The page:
This is going to sound terrible, but as someone who hangs out with a lot of saddle fitters and their customers...I wouldn't name a saddle fitting business "Perfect Fit." I can just hear the irate, crazy customer on the phone saying "You call your business A PERFECT FIT and this isn't A PERFECT FIT so give me my money back!"
In other words, it's desirable to talk about "fitting." It's dangerous to talk about "perfect."
That said...I don't see what's so wrong with Jacobsen Saddle Fitting. "Saddle Up" is cute but could be easily mistaken as a trail riding or training business. And in my experience, saddle fitting customers could care less how cutesy your business' name is. It's more like picking a farrier or vet, less like picking a boarding barn or trainer. I've never once talked to a horse owner who said, "Oh yeah, that vet who saved my horse from a terrible colic? Can't remember his name. And I can't remember the name of the farrier who performed a miracle with glue-on shoes. And I can't remember the name of the saddle fitter who ended my 6-month hellish saddle search." If you're doing your job right, people will remember your name, especially since your name isn't particularly hard to spell or pronounce.
If your goal is to catch customers who are truly clueless about the saddle fitters in their area--and you will be shocked at how many folks are simply unaware of how to find a saddle fitter and end up on Google typing the phrase "Minnesota saddle fitter,"--try something really straightforward, like "Minnesota Saddle Fitting." At the very least, even if you go with something more catchy like Saddle Up by Ann Jacobsen, feature the phrase "Serving [fill in your coverage area here]" very prominently on your web site and business cards. You'd be amazed how many fitters fail to provide the basics on their adverts: your name, your coverage zone, whether you'll work on any brand of saddle, whether you also do repair services and which saddle brands you sell (if any).
That said, if you want to be cute, here's some names of successful/established saddle fitting businesses. Maybe you can borrow their techniques. For example, when you take "Advanced Saddle Fit" and break out a thesaurus, suddenly you've got all sorts of possibilities: Progressive Saddle Fit, Breakthrough Saddle Fit, Dynamic Saddle Fit, etc.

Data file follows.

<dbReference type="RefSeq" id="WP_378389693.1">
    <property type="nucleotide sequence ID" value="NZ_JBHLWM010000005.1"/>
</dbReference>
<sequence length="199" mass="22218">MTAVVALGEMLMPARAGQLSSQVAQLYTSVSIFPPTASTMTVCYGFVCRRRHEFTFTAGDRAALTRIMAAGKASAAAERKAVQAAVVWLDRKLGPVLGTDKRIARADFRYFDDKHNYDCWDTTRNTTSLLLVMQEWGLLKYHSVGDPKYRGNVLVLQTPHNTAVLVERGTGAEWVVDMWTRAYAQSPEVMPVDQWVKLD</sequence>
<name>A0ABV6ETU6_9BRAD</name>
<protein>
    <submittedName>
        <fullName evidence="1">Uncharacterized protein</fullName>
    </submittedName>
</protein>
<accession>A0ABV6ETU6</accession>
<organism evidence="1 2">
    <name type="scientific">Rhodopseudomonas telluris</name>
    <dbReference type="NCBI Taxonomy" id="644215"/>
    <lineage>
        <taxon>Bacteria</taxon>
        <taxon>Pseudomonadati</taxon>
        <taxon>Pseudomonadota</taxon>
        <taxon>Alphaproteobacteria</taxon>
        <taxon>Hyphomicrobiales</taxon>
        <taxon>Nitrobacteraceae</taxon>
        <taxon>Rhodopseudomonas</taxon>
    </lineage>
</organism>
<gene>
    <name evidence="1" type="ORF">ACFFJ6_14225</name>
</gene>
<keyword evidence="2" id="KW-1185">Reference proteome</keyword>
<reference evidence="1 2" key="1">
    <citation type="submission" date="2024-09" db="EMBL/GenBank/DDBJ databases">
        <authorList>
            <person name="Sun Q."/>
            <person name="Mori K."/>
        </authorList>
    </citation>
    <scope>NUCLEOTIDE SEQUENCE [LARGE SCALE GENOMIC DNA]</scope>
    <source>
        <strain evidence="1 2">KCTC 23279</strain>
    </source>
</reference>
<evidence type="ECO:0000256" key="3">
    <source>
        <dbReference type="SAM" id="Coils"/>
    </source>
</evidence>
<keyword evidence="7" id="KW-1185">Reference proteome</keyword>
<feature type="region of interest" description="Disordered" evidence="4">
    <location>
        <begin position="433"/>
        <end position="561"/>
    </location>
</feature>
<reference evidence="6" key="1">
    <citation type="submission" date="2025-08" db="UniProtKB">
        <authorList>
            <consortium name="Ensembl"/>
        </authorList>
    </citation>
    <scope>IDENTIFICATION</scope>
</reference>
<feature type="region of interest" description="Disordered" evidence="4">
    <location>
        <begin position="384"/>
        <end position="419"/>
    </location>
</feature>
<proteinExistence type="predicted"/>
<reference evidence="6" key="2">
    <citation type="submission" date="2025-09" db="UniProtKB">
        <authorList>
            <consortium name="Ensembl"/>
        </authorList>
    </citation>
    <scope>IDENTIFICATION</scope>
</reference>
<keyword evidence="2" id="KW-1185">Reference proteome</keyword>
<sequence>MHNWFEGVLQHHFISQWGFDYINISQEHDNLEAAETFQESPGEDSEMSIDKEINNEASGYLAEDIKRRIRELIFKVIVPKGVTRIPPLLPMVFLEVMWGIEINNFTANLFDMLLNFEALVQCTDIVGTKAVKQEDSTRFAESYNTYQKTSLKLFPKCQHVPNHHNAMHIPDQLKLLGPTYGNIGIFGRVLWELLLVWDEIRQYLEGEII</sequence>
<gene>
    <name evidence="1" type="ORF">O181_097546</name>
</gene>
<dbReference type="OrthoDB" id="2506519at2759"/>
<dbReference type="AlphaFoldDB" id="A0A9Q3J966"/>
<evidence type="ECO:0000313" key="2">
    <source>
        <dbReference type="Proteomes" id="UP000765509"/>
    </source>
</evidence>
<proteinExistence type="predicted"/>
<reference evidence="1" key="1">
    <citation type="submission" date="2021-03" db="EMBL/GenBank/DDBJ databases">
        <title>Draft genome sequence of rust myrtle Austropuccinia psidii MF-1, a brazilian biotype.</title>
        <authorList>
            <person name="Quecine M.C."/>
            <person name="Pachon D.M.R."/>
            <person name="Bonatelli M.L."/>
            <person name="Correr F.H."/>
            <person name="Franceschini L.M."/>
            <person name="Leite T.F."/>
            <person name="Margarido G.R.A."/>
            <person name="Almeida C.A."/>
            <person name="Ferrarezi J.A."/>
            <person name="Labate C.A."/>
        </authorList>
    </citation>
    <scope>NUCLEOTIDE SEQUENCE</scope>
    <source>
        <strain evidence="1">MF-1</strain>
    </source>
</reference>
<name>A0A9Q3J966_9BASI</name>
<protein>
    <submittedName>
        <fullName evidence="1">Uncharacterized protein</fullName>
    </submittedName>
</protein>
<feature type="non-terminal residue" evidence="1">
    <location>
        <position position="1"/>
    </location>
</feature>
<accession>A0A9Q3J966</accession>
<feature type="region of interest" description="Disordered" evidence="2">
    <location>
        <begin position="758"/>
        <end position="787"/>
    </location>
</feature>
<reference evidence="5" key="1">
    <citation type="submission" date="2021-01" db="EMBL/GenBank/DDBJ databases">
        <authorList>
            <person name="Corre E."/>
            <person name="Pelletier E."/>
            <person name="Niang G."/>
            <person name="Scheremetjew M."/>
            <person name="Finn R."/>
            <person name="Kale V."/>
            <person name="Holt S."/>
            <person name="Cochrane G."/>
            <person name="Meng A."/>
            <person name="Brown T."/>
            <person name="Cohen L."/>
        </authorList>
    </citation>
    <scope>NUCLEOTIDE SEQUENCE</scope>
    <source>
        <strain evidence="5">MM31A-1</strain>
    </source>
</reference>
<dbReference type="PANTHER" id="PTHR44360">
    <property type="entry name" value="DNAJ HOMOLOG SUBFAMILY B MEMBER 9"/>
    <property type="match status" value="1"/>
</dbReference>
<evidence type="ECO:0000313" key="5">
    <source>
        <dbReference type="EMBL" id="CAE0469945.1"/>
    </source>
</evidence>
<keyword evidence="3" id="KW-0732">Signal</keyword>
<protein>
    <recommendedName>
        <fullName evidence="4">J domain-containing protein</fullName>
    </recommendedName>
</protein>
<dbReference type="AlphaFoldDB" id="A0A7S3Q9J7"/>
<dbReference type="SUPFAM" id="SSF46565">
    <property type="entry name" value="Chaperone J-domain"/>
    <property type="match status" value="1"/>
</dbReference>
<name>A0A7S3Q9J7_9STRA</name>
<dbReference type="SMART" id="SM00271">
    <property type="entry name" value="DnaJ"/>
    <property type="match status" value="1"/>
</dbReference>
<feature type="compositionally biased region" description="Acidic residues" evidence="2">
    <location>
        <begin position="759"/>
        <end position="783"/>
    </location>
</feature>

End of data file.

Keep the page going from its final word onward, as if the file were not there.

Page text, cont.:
Embrace Saddle Fit
A Desired Result Inc.
The Saddle Doctor
Fit-Right Saddle Service
The Saddle Fitter (this is your local competitor, Cordia Pearson)
Advanced Saddle Fit
Palmer Equine (by saddle fitter Louise Palmer)
Not that it's a great name for a professional, but please don't take The Armchair Saddler from me. I worked (not) hard on that name. If one does a search here, you might discover that the Armchair is positioned right next to my other business: "House of Duct Tape and Physical Therapy." That's meant for helping people who have made their horses sore with bad-fitting saddles and need a way to fix it.
I like Jacobsen Saddle Fitting. I would not use the Perfect Fit because you might not always be perfect . It's an implied guarantee that you might find hard to live with.
When you are an independent, you are selling YOUR knowledge and expertise so it's appropriate to have your name as part of the business. It's also helpful if it's very clear from your name what you do.
I also agree that it's important to have your service area prominently listed.
As a long-time customer of the Saddle Dr. (Gary Severson) I think that if you have a name like that you also have to offer repairs as well as fitting.
Thank you all for your help! My logic is kind of what jn4jenny has typed out, but wanted other opinions. I do not like Perfect Fit for the stated reasons and also I first think of a clothing store than saddle fitting. Cordia and I will be in the same service area. I do not want to be location specific because my husband is military.
MVP, do not worry, I will not take your name! I had give up hope of finding training and then one of the local saddle fitter offer to train me.
I am really leaning towards Jacobson's Saddle Fitting just for the "classic" feeling.
good points about using "perfect" I like Winning Fit, but for a business these days w/ internet searches it's always good to have the tag words so your easy to locate.. so the perfect fit for your name might just be the 'classic' Jacobson Saddle Fitting. Sometimes when you try to get all lofty and poetic the business gets lost in the name and the most important thing is for people to know what your business is. Congratulations on your endeavor and best of luck to you.
As a dressage rider, the first thing that popped into my head was "Fit to Sit: Saddle fitting by Ann Jackobson". I like "Saddle Savvy", too. I don't dislike "Perfect Fit", and the perfect defense of complaints is that the problem is in the riding (I just don't see many complaints about a "perfect fit" not being "perfect" unless it is terrible, and I don't see the OP doing a terrible job). I don't like things such as "Saddle Doctor" unless you can repair the saddle as well as fit and flock it. Just my 2 cents!
I like the idea of your name (first or last) being in the business name as it shows a certain pride. I also think it will "Google" better.
Plus, Jabobson's Saddle Fitting is very self explanatory. No worries that people with think you make saddles or something! Plus, JSF is a good initial for logos. Your catch phrase could be "fit right by Jacobson's" That would look good on a saddle cover...
whatever name you do decide, I would make sure to google it...the more unique it is, the easier it will be to get to the top of the listings.